Stumped on PR Metrics? Try a ‘Hybrid’ Approach


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Season Solorio

“Did this change behavior?” As data becomes integral to public relations, the question may be the new mantra for marketing communications professionals. It’s what the PR team at the National Cattlemen’s Beef Association often asks itself when measuring PR outcomes, according to Season Solorio, executive director, issues and reputation management, for the association.

Solorio will be a featured speaker at PR News’ One-Day Boot Camp for Emerging Stars Dec. 11 in Washington, D.C. PR metrics and measurement will be a major focus of the meeting. In the Q&A below, Solorio provides a tease of some her talking points.

PR News: What are the most effective ways right now to show C-suite executives the value of data?

Season Solorio: Speak their language—show your C-suite executives why the data and insight that you have matters to them by linking measurement to both the PR/communications goals, as well as the wider business/organizational goals. In our organization, we frequently ask ourselves, ‘Did this change behavior?’ This may mean that some of the outcomes being measured will need to be longer-term outcomes, rather than short-term results, but linking public relations to results they can understand in the boardroom is priceless.

PR News: With PR pros bombarded by social media metrics how should communicators pick and choose which social dashboards to adopt, use and deploy?

Solorio Start with the basics, such as a clear understanding of your goals, objectives and resources. Questions to think about before you even start talking with companies are: What are you measuring and why? What can you afford, what’s the timeline and scope?

From there, you can weed out some social dashboards and start having strategic conversations with providers about what your needs are vs. just being pitched on dashboards that might look good but simply don’t meet your needs. I’m also strong advocate of using a hybrid approach that is part automated and part human—no automated dashboard can take the place of someone on your team that will need to analyze and provide strategic insight into the dashboard, so make sure that you have the resources and bandwidth for someone in your organization to lead measurement.

PR News: What are some the more subtle indications that your existing measurement strategy may not be working?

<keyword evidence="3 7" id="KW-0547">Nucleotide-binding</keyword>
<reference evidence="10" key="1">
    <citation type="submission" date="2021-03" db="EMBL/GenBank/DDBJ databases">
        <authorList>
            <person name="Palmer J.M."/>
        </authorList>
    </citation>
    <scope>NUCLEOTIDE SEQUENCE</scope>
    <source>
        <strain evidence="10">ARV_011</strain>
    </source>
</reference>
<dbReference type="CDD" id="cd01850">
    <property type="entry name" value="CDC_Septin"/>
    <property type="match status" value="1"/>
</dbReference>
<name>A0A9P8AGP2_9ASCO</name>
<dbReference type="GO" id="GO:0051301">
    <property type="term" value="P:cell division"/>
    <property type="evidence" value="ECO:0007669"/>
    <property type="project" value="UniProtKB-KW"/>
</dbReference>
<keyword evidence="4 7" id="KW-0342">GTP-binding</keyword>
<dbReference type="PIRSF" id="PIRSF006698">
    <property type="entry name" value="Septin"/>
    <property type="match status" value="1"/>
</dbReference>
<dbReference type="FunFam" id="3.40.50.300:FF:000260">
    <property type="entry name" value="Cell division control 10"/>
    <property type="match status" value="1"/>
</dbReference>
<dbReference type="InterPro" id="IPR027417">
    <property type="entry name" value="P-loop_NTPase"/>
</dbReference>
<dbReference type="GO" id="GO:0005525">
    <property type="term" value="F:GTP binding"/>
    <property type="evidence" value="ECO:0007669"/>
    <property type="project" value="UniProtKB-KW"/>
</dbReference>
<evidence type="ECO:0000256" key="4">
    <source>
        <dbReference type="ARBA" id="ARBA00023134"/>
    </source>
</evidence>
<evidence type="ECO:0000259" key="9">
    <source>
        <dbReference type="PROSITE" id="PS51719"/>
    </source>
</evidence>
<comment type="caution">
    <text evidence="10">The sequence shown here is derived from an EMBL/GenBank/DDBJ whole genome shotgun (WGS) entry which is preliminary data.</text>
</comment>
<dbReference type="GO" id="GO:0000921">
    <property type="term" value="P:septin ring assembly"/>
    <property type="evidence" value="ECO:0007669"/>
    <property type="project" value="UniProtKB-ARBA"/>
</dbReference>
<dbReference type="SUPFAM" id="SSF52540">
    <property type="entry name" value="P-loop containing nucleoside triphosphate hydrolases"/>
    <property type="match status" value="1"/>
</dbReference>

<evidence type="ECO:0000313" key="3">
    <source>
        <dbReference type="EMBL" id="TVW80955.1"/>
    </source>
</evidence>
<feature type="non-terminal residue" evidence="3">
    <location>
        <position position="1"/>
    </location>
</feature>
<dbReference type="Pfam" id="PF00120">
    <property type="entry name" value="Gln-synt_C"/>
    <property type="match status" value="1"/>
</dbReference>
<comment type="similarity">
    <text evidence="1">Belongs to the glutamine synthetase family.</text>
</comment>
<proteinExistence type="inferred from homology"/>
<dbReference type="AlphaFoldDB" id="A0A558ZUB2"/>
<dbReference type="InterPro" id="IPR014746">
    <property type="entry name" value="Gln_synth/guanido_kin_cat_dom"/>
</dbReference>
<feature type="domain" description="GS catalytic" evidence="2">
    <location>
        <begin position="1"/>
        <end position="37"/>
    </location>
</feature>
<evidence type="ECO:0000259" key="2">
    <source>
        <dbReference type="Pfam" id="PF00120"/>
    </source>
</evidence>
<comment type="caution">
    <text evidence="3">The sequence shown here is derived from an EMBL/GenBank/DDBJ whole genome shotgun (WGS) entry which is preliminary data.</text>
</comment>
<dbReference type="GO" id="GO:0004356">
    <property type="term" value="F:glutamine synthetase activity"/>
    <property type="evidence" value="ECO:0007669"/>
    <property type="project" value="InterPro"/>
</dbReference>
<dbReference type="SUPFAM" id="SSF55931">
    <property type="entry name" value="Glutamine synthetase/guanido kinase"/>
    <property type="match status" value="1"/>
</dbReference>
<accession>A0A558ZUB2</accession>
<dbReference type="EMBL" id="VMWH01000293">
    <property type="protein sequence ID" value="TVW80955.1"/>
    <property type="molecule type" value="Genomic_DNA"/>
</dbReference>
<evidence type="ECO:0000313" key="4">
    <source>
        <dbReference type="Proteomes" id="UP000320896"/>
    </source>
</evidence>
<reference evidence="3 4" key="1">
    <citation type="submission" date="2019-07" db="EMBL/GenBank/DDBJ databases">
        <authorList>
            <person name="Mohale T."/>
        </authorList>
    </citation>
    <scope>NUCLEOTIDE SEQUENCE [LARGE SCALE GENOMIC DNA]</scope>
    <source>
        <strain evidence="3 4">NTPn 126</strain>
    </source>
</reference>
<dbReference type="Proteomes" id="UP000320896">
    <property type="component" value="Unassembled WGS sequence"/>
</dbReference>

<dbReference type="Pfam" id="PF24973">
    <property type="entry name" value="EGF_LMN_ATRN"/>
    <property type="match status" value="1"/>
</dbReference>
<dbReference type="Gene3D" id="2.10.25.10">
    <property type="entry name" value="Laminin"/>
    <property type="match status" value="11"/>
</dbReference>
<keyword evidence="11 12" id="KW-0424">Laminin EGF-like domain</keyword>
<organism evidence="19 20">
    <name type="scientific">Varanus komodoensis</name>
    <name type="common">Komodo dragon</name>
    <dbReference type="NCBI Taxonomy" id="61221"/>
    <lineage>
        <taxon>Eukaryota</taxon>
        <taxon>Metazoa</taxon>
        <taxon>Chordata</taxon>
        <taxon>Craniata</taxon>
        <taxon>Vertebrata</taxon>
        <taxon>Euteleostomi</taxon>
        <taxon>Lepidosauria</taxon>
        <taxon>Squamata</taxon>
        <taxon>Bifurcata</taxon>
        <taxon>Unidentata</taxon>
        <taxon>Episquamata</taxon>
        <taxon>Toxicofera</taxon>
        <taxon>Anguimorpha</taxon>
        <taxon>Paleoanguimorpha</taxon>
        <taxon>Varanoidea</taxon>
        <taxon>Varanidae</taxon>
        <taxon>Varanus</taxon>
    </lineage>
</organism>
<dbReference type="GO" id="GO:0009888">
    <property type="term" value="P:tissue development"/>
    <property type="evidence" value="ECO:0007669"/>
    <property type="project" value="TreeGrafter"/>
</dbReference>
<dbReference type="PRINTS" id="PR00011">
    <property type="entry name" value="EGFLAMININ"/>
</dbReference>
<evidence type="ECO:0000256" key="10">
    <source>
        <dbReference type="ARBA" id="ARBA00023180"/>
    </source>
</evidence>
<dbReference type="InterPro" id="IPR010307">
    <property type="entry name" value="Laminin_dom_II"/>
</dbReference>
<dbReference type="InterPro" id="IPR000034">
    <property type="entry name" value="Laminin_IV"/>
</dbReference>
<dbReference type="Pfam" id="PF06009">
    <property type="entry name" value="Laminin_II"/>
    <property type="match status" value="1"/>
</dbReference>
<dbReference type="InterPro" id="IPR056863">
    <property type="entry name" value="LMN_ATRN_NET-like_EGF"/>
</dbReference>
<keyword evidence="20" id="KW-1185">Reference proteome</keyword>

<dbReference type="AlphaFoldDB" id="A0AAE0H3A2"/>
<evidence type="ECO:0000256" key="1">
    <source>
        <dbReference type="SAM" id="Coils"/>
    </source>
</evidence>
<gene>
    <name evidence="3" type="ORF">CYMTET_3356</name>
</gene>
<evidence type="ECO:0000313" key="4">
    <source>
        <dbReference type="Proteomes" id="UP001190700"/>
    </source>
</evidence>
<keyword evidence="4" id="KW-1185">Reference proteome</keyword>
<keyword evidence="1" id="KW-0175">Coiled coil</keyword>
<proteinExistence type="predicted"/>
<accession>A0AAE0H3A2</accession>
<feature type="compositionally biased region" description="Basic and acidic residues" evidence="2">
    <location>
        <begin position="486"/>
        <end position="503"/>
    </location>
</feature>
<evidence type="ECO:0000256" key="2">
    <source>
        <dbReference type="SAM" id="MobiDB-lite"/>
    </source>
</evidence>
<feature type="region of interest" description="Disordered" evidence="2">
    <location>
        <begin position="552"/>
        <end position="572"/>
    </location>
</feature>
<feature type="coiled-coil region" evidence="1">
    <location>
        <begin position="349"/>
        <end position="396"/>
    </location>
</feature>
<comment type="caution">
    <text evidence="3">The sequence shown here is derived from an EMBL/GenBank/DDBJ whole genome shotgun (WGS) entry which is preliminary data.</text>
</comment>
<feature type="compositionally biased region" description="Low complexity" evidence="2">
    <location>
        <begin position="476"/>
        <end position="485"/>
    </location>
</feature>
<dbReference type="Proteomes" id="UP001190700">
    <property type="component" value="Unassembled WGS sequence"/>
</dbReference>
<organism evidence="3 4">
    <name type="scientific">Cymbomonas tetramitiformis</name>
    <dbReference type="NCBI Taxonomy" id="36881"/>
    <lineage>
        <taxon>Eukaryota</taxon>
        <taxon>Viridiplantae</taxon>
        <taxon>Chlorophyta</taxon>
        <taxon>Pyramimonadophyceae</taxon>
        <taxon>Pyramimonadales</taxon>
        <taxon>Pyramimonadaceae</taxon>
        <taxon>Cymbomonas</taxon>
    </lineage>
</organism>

Solorio: Everyone needs to start somewhere, so if you don’t have an existing measurement strategy, start building one—you can’t improve what you can’t measure.

If you do have an existing measurement strategy, think about how you can take your measurement to the next level. For example, if you’re only counting media clips, can you improve by adding a qualitative aspect—is the clip positive, does it include a key message, a key messenger and ultimately, is there a way that you can add a question to a survey to ask whether or not that PR is creating awareness, improving reputation/favorability and purchase.

Season Solorio will discuss Measurement and Metrics: The Keys to Managing PR Success at PR News’ One Day Boot Camp for Emerging Stars, which takes place on Dec. 11 at the National Press Club in Washington, D.C. Follow Season: @seasonsgreeting 

Follow Matthew Schwartz: @mpsjourno1

 




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About Matthew Schwartz

Group Editor, PR News: Matthew Schwartz is group editor of PR News, the leading source of trends, how-to content and best practices for PR professionals. Matthew leads the editorial strategy for PR News’ premium content products—including its weekly newsletter—and for its digital presence. Matthew was editor of PR News from 2003-2005. Prior to returning to PR News, Matthew was a reporter for Crain’s BtoB and Media Business magazines, where he covered business marketers and media companies. He was also editor of BMA Buzz, a biweekly email newsletter covering B2B marketing, advertising and social media, and contributing writer to Advertising Age Custom. Matthew has helped to launch blogs on behalf of ZoomInfo and direct marketing agency The Kern Organization. He also spent a few years in cable-news precincts, working as a writer/producer at CNN and Fox News Channel.



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